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A List of Genre Fiction by Self-Identifying Females

For the benefit of myself and others

· art,Books,Women

Recently, I posted on facebook a list entitled “What's On My Bookshelf: Winter 2016,” which read as follows:

- The Complete Cthulu Mythos Tales by HP Lovecraft
- Jerusalem by Alan Moore
- Harry Potter and the Cursed Child by John Tiffany
- Odalisque by Neal Stephenson
- The Cambridge Introduction to Modern British Theatre
- Great Short Stories of Joseph Conrad
- Alphonse Mucha “Slovanska Epopej” (Slav Epic) museum booklet.
- Hadji Murat by Leo Tolstoy
- Man Plus by Frederick Pohl
- Hellstrom’s Hive by Frank Herbert
- Sundiata: An Epic of Old Mali
- A Clockwork Orange by Anthony Burgess
- World War Hulk by Greg Pak and others

To which a female friend commented:

Somewhat irked, I asked for further recommendations of speculative or historical fiction by female identifying writers. These are the recommendations I got, some with supplied summaries.

Recommended by Elise Wien:

- Especially Heinous: 272 Views of Law & Order SVU by Maria Machado: "Almost sci-fi but not quite, Maria Machado's novella plays out over 272 'episodes' of SVU. For Benson and Stabler, identities swap, relationships crumble, and the special victims return to haunt them."

- The Vegetarian by Han Kang: "Translated from Korean, this is the tale of a woman who decides to become a vegetarian, and her marriage, relationship with her family, and connection to the outside world deteriorates as she turns toward a live of asceticism. Its use of language is quiet and cinematic."

- Song of the Water Saints by Nelly Rosario: "This book follows generations of Dominican women, stemming from colonial rule to U.S. immigration. Rosario uses sensuous language and transnational themes to construct a narrative that edges on mystical."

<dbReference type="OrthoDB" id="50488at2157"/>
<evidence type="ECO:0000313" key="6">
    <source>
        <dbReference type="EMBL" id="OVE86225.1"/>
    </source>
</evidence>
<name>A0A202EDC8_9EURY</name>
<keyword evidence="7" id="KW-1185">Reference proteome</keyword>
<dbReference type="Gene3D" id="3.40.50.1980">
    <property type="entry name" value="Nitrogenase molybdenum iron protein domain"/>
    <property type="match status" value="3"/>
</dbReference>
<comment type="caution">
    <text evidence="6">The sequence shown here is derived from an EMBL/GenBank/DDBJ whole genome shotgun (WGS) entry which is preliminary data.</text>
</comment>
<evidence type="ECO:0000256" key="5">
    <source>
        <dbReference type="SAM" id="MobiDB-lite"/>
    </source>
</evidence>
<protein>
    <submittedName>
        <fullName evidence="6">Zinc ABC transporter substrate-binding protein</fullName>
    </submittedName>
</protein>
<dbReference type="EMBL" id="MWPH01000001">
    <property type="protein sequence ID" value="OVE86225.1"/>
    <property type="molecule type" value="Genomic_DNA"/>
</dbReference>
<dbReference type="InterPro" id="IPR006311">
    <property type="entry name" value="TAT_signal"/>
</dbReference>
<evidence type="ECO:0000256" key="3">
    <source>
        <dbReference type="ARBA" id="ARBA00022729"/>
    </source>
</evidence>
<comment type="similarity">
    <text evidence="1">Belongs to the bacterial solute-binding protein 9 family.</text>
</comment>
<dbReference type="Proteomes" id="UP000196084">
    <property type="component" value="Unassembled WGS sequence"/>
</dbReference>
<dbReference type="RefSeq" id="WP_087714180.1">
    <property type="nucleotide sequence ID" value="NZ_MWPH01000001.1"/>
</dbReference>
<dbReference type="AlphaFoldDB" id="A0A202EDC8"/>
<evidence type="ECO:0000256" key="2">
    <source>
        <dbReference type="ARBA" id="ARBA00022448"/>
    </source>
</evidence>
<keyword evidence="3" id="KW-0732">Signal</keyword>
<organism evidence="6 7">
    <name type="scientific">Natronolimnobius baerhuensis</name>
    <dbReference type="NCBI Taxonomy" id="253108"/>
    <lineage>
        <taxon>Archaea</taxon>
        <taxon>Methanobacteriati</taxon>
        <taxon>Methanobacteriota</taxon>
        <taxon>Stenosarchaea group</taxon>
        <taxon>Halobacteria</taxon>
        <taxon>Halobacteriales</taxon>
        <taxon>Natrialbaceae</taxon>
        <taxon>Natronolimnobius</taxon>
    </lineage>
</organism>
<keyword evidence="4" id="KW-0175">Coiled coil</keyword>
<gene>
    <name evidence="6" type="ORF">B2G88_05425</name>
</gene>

Also Recommended by Elise Wien:

- Through the Arc of the Rain Forest by Karen Tei Yamashita
- Tropic of Orange by Karen Tei Yamashita
- I Hotel by Karen Tei Yamashita
- Midnight Robber by Nalo Hopkinson
- The Salt Roads by Nalo Hopkinson
- Swing Time by Zadie Smith
- Fingersmith by Sarah Waters

Recommended by Susan Shay:

- Katherine of Aragon by Alison Weir

- The Outlander Series by Diana Gibaldoon

- The White Princes/Queen by Phillippa Gregory

- The Tudor Series by Phillippa Gregory

- The Red Tent by Anita Diamant

- Boston Girl by Anita Diamant

- Girls with a Pearl Earring by Tracy Chevalier

- The Lady and the Unicorn by Tracy Chevalier

Recommended by Sam Tillis:

- Left Hand of Darkness by Ursula K. Le Guin: "A world without gender comes to terms with a man who claims to be an ambassador from the stars."

- Book of the Unnamed Midwife by Meg Elison: "Bleak post-apocalyptic fiction with a decidedly feminist viewpoint: In a world destroyed by disease, ravaged now by gangs of murderers and rapists, who delivers the babies?"

Recommended by Genya Peregudov:

- July's People by Nadine Gordimer: “Its an alternate reality to the end of apartheid or lack thereof which led to a revolution by the blacks, specifically looking at the ability/inability of an upper class white family adapting to life with the tribe of their servant (whom they treated well) after fleeing the revolution.”

Recommended by Jeremy Cole:

- The King's Persons by Joanne Greenberg: “A harrowing fictional re-telling of the York Massacre of 1190, when that English town purged its Jewish population.”

- Daughter of Fortune by Isabel Allende: “Daughter of Fortune interweaves fact and fiction in this look at Gold Rush San Francisco through the eyes of a female immigrant from Chile.”

- Bel Canto by Ann Patchett: "Very loosely based on a 1996 hostage crisis in Lima, Peru, Bel Canto tells the story of a disparate group of people thrown together when militants storm a politician's home during a social event."

Have you read any of these or have further recommendations? Please let me know!

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